It’s jubilation all over for Prime Minister Narendra Modi, Finance Minister Arun Jaitley and their Bharatiya Janata Party at large, with a little brooding from the usual quarters — the opposition, including the Left and Congress. Indeed, Moody’s first upgrade of India’s sovereign credit rating in 14 years to a notch above the lowest investment grade — Baa2 — is most welcome. It is a ringing endorsement of Narendra Modi’s economic policies and transformative reforms that the opposition has been drumming up as being messy and disruptive for over a year now.
Be it secretive demonetisation, hurriedly-implemented GST, privacy and safety concern evoking biometric linking programme, bankruptcy rules, bank recapitalisation, or any such, all have got a thumbs up from Moody’s in its upgrade of India’s sovereign issuer rating to its highest ever.
Yet, on another level, it makes the government’s job even harder. For, the rating upgrade doesn’t come without a warning label. If India’s fiscal situation takes a turn for the worse, all those transformative reforms notwithstanding, the credit rating may take a hit and may slide back to where it was.
“A material deterioration in fiscal metrics and the outlook for general government fiscal consolidation would put negative pressure on the rating,” Moody’s Investors Service said on Friday, along with the announcement to upgrade the credit rating. “The rating could also face downward pressure if the health of the banking system deteriorated significantly or external vulnerability increased sharply,” Moody’s added in the statement.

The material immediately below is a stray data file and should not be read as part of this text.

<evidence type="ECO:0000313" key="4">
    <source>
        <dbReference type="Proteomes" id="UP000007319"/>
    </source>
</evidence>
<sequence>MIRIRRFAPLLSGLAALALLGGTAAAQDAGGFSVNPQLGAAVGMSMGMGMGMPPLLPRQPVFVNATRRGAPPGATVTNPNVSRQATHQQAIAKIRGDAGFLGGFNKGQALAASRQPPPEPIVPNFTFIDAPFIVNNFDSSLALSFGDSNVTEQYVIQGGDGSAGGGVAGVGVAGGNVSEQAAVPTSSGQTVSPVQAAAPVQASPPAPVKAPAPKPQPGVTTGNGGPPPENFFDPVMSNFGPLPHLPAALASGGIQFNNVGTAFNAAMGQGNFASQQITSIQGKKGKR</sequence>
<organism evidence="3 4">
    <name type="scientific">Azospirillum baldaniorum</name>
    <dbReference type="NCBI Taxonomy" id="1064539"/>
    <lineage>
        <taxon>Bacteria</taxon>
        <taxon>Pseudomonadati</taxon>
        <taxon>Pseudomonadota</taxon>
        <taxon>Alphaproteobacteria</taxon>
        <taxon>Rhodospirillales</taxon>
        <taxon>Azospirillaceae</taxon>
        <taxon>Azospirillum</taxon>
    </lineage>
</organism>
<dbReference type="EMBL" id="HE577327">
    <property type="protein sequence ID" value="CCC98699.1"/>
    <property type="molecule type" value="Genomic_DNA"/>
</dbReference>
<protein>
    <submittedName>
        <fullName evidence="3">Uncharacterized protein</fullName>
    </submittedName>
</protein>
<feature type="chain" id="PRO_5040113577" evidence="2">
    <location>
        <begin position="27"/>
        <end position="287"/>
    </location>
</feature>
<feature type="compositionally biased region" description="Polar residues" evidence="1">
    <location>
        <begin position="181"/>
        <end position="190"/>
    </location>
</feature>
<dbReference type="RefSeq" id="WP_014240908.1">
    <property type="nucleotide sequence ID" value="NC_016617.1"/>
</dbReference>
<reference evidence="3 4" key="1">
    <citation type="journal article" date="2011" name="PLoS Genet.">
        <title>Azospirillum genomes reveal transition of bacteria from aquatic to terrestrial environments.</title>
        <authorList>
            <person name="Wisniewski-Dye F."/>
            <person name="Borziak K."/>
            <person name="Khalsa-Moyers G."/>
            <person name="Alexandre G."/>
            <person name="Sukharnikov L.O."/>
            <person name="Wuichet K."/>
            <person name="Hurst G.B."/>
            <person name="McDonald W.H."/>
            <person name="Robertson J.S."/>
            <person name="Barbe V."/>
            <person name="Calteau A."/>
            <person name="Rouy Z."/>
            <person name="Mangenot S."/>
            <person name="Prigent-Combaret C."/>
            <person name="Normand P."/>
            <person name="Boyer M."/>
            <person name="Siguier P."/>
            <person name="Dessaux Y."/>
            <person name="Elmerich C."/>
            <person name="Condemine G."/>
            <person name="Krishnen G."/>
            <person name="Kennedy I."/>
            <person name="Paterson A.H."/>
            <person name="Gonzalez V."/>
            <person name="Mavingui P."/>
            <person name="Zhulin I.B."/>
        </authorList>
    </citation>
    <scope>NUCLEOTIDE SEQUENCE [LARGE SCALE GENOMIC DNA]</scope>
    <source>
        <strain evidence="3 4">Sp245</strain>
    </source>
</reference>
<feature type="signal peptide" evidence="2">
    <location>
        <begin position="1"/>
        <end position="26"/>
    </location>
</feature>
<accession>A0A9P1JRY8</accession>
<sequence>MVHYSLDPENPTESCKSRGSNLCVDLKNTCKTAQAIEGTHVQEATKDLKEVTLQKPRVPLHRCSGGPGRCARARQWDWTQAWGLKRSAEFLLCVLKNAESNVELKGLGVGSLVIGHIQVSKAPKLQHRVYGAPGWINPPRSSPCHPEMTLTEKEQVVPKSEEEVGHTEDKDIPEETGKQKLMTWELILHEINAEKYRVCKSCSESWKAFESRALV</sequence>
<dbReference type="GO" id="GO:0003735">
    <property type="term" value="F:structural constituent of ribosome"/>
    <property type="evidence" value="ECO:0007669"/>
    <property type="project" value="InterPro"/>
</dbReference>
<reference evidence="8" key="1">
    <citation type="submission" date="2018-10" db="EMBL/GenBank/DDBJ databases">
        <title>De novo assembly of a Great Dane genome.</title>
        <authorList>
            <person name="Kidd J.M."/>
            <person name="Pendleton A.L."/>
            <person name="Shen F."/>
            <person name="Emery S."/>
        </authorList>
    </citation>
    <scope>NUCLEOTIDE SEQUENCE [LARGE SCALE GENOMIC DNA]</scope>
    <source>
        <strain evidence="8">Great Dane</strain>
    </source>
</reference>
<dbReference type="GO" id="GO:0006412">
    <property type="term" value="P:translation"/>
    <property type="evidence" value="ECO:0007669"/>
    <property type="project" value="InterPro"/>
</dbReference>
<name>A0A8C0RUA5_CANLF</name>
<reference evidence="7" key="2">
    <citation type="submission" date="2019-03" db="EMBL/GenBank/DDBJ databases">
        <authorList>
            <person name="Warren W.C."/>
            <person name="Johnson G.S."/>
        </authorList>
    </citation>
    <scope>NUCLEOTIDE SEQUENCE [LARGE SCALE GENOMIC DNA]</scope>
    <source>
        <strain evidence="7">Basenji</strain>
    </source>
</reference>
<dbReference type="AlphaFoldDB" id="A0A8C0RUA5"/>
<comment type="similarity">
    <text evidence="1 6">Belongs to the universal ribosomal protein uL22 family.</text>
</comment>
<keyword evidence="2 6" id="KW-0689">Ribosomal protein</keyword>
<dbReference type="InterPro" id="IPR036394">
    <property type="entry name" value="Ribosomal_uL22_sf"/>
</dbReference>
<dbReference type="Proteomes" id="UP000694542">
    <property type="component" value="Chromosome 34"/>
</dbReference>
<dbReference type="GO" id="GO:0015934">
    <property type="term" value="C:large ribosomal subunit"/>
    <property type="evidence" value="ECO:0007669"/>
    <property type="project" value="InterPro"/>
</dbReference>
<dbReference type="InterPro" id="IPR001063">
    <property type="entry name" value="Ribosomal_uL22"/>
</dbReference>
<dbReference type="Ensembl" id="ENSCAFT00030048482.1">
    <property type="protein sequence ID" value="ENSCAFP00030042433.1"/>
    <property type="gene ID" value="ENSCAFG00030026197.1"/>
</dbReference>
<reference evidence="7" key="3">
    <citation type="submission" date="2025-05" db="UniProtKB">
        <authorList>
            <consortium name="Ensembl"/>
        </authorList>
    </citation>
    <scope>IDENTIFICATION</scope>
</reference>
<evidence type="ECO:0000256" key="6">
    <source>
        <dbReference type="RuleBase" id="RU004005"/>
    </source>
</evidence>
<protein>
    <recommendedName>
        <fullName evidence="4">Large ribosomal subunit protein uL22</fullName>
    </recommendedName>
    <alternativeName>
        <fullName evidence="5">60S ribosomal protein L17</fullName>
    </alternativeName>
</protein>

This means that Finance Minister Jaitley, who was toying with the idea of taking some liberty with budget goals and fiscal prudence as recently as Thursday, has lesser room to wriggle out of the government’s fiscal deficit commitment. On Thursday, the government was talking about easing its budget goals as sweeping policy changes hurt growth and revenue, Bloomberg news reported.
“Challenges arising from structural reforms could change the glide path,” Bloomberg news quoted Arun Jaitley as telling investors in Singapore on Thursday. He was referring to the plan to limit fiscal deficit to 3.2% of GDP in the current financial year 2017-18, and to a 10-year low of 3% in the next year 2018-19.
That flexibility has evaporated now, if Modi-Jaitley duo wants to continue to boast about the rating upgrade, for which this government, and even the previous one, lobbied very hard all through the years. “We’ll continue to maintain the glide path,” Arun Jaitley said at on Friday in just about a u-turn to his Thursday’s statement. “The upgrade is a recognition of the fact that India continues to follow a path of fiscal prudence.”